Kids who have outgrown simple wood blocks are ready for some eco-learning experiences. North likes the Amazing Dinosaur Plant by Dunecraft, which grows in a matter of hours and can dry out into a brown ball and be brought back to life again and again. Kids can also learn about climate change and disappearing habitats in The Adventures of Riley, a series of books for early readers.
One of the most popular toys for this age group at Creative Kidstuff is Ringgz, a fast-paced strategy from Blue Orange Games. "All their games are wooden," says Sara Hale, a buyer for the store, "and for every tree they cut down to make a game they plant two trees."
For little artists, the nonprofit Crazy Crayons, based in Wisconsin, melts down the stubs of donated crayons and makes new ones in fun shapes like butterflies, hearts, and planets — no two are alike. North says that giving a 100-percent recycled gift allows parents to teach through their treat. "Giving a gift can be a lesson," she says. "And kids are really accepting of these ideas."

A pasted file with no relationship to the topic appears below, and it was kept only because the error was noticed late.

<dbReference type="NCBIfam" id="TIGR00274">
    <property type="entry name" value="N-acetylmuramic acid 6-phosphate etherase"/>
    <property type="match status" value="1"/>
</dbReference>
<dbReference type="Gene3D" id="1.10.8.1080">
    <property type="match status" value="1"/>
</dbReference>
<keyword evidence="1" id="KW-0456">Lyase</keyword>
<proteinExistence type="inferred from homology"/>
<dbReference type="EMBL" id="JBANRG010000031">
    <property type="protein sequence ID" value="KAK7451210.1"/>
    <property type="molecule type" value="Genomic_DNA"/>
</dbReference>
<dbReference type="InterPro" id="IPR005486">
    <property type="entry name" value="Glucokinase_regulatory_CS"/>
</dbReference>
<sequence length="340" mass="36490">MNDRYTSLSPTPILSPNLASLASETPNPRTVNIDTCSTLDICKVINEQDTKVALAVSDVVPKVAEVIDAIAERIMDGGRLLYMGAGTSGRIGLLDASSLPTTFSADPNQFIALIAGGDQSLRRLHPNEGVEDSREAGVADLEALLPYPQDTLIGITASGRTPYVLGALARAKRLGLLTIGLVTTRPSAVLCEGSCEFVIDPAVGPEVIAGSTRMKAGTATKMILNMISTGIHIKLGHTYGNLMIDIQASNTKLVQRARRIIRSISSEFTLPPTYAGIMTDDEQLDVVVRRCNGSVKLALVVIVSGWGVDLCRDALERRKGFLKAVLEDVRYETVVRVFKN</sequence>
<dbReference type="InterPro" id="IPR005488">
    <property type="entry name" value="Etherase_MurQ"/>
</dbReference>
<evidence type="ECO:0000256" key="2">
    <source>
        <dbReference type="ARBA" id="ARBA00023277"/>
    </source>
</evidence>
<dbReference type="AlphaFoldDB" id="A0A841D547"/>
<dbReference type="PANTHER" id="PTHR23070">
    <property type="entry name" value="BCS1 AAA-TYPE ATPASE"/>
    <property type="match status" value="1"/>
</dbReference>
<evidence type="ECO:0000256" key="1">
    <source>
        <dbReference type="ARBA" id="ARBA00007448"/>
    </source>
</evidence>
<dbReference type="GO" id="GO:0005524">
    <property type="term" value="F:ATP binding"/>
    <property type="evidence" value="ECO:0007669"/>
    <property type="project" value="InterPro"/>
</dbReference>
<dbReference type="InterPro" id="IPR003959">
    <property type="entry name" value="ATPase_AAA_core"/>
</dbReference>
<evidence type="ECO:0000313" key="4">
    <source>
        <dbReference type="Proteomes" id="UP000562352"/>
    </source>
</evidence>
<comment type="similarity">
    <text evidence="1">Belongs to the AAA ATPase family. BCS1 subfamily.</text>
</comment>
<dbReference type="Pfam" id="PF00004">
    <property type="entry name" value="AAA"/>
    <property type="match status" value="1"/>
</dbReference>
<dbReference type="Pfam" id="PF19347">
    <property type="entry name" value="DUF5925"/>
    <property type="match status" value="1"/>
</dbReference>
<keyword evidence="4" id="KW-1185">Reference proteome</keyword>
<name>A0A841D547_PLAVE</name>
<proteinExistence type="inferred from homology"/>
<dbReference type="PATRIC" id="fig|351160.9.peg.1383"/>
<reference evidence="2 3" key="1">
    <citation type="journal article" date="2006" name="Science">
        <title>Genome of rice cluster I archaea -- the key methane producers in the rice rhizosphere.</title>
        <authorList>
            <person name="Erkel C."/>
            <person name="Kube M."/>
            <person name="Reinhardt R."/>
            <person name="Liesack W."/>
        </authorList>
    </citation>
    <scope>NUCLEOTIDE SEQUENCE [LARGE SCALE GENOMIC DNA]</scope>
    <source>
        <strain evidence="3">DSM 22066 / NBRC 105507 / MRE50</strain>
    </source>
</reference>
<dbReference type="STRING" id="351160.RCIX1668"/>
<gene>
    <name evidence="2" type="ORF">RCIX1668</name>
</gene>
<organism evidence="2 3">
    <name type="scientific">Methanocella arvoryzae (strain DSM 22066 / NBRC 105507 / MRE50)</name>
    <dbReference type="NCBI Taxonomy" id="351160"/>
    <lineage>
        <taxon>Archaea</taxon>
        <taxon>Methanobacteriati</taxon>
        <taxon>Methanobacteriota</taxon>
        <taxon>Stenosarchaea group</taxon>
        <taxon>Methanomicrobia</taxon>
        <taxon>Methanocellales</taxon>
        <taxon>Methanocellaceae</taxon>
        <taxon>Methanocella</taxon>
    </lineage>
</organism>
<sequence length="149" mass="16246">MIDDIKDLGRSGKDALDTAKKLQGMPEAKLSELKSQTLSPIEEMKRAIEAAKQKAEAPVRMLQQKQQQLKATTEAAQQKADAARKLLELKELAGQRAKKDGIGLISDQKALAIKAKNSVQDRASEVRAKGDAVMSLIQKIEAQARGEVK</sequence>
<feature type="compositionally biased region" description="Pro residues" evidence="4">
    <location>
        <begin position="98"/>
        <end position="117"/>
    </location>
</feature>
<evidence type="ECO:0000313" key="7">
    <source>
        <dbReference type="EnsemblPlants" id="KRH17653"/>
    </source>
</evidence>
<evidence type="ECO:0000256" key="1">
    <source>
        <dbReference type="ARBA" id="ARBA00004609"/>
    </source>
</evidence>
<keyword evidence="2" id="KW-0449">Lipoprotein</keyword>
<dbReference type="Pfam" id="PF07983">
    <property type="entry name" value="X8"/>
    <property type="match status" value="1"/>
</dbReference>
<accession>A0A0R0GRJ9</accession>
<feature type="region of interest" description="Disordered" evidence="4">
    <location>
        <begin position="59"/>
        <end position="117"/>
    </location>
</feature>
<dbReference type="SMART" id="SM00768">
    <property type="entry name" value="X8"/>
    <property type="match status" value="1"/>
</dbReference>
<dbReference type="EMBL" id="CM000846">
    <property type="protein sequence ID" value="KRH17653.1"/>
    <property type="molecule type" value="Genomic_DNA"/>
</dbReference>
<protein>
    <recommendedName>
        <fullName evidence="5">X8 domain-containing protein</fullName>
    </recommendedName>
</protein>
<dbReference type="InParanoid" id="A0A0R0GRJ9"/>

Something from nothing
This generation of teens has watched Leonardo DiCaprio drive around Hollywood in a Prius and Coldplay’s Chris Martin support fair trade. So "eco," for them, equals "hip."
"High-school-aged kids are more accepting of the need to be green," says North. At ReGifts, Relan messenger bags and purses, made by an Eagan-based company from the waterproof vinyl of old billboards are popular with teens. Each bag is one-of-a-kind, and the handles are made from recycled tire rubber. "Teenagers want something more mature, but it still has to be fun," says North.